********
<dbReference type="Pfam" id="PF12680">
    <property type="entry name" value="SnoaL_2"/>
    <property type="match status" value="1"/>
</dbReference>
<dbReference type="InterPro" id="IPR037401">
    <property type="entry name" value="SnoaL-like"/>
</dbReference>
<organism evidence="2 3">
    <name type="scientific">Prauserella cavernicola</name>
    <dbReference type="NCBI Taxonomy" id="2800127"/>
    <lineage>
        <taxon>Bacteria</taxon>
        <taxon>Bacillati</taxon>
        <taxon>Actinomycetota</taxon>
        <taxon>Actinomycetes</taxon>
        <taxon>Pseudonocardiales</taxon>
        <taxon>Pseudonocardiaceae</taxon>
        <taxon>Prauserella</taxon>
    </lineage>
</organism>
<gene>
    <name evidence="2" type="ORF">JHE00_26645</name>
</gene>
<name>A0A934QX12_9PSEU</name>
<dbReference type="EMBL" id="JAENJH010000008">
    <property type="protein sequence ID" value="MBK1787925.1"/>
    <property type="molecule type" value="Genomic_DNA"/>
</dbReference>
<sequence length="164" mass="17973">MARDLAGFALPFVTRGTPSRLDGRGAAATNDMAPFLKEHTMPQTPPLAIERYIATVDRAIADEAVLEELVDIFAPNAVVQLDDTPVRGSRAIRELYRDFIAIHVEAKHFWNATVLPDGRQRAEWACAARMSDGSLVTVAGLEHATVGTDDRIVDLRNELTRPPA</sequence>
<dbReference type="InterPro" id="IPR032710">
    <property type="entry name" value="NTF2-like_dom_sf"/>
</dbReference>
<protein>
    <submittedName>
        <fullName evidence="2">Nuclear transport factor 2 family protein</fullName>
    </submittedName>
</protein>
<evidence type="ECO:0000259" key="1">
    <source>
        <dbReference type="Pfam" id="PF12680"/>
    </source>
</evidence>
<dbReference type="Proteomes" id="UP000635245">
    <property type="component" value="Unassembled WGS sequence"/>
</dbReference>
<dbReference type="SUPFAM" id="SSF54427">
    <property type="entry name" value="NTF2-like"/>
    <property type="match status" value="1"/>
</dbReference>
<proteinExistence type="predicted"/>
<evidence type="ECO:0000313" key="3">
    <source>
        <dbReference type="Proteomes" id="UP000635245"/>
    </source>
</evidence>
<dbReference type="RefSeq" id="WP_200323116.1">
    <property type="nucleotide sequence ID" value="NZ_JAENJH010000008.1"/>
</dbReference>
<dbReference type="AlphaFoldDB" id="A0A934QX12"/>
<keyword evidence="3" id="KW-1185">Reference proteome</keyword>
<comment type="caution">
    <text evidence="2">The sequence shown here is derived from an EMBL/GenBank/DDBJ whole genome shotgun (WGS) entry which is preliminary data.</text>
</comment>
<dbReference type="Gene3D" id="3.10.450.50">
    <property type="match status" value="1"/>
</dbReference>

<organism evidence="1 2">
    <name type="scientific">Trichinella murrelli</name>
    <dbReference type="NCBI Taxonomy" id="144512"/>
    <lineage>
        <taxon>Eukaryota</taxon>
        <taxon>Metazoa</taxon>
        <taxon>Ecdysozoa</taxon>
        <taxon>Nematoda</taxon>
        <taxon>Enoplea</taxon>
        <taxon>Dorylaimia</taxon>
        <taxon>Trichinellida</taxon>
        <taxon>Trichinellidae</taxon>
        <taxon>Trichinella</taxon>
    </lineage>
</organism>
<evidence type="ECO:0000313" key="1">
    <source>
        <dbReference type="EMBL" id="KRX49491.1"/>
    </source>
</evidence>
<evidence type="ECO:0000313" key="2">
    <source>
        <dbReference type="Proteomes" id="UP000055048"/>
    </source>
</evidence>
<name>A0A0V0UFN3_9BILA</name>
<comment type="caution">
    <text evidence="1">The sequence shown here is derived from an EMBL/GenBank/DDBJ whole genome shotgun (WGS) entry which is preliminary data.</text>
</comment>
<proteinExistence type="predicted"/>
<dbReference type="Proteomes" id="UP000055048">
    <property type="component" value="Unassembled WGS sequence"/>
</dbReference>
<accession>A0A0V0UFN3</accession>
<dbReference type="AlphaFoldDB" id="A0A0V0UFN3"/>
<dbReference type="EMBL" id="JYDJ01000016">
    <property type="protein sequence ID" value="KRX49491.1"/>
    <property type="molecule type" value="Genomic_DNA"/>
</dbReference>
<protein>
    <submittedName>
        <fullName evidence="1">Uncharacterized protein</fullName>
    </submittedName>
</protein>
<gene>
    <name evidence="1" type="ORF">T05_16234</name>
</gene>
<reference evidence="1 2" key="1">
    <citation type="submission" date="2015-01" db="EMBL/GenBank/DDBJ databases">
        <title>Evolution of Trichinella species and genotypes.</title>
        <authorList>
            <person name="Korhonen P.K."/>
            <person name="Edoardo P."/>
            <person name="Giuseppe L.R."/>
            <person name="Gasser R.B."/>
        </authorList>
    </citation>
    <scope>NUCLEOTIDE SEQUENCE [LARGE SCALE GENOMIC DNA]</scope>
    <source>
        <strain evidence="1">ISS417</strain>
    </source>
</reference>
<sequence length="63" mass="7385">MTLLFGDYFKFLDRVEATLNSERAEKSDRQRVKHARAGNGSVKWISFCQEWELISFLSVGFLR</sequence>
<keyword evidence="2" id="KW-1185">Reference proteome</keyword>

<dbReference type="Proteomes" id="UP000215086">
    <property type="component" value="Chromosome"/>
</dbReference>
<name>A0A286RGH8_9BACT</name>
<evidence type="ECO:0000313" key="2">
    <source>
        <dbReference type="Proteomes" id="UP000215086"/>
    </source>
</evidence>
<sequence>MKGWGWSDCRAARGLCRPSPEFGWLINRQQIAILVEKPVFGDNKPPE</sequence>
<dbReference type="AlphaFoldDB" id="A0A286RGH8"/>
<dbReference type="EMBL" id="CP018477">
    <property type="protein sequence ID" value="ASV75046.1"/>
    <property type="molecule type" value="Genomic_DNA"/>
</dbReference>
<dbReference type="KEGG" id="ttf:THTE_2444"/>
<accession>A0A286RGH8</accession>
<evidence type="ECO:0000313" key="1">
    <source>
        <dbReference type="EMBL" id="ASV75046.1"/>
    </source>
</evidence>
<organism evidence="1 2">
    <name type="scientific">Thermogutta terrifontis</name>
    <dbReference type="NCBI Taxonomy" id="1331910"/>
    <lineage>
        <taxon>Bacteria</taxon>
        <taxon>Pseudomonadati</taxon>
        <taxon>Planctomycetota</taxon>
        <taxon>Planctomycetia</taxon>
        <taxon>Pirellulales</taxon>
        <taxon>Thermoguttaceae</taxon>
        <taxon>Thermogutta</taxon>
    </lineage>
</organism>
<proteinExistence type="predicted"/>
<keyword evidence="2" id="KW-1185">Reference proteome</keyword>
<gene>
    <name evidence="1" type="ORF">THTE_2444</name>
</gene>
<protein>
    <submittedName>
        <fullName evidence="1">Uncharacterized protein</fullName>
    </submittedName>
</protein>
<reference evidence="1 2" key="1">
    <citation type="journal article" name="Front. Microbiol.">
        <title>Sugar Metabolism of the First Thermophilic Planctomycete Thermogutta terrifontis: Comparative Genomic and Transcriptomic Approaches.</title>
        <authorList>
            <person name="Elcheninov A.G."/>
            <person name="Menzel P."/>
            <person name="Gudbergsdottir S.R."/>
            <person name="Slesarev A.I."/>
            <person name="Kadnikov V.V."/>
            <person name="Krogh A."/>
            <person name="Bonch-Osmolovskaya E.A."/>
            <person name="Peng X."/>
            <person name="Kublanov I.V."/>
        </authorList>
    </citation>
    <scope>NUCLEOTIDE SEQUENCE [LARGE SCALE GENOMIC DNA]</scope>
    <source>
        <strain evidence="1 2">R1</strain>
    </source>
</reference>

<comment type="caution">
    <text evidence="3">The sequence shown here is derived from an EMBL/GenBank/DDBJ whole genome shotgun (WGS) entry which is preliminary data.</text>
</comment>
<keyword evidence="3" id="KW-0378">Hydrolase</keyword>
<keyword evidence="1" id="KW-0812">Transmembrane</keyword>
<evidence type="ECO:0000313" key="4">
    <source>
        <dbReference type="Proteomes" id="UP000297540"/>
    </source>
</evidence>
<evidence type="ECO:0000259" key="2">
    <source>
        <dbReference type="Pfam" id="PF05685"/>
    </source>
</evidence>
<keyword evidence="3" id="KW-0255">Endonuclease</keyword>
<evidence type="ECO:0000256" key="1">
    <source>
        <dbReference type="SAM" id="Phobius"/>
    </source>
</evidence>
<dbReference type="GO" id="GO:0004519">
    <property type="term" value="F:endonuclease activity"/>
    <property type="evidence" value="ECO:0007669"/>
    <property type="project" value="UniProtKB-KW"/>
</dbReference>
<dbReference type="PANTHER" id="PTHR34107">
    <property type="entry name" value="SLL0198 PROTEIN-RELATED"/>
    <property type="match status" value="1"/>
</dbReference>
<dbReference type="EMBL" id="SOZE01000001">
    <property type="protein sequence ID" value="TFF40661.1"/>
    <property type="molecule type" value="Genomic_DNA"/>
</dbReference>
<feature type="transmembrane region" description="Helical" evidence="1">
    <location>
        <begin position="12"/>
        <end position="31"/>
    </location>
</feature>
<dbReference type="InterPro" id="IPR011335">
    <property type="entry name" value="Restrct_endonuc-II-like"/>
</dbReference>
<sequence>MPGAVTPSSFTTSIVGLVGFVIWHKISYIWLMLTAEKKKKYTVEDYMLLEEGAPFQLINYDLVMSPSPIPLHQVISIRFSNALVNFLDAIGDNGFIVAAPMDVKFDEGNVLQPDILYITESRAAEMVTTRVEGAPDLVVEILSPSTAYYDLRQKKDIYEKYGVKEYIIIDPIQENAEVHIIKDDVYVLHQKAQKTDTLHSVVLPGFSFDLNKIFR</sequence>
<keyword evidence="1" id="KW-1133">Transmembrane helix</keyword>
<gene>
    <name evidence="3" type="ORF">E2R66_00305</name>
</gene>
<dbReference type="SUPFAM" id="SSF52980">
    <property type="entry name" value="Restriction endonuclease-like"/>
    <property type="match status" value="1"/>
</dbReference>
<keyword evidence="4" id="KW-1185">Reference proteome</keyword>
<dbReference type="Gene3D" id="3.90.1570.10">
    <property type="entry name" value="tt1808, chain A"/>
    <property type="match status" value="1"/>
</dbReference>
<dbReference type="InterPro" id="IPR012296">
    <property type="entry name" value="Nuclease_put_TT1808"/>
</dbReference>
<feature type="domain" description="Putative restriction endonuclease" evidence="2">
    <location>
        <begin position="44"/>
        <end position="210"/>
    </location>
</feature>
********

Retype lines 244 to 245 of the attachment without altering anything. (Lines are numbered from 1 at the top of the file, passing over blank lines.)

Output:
<dbReference type="SUPFAM" id="SSF52980">
    <property type="entry name" value="Restriction endonuclease-like"/>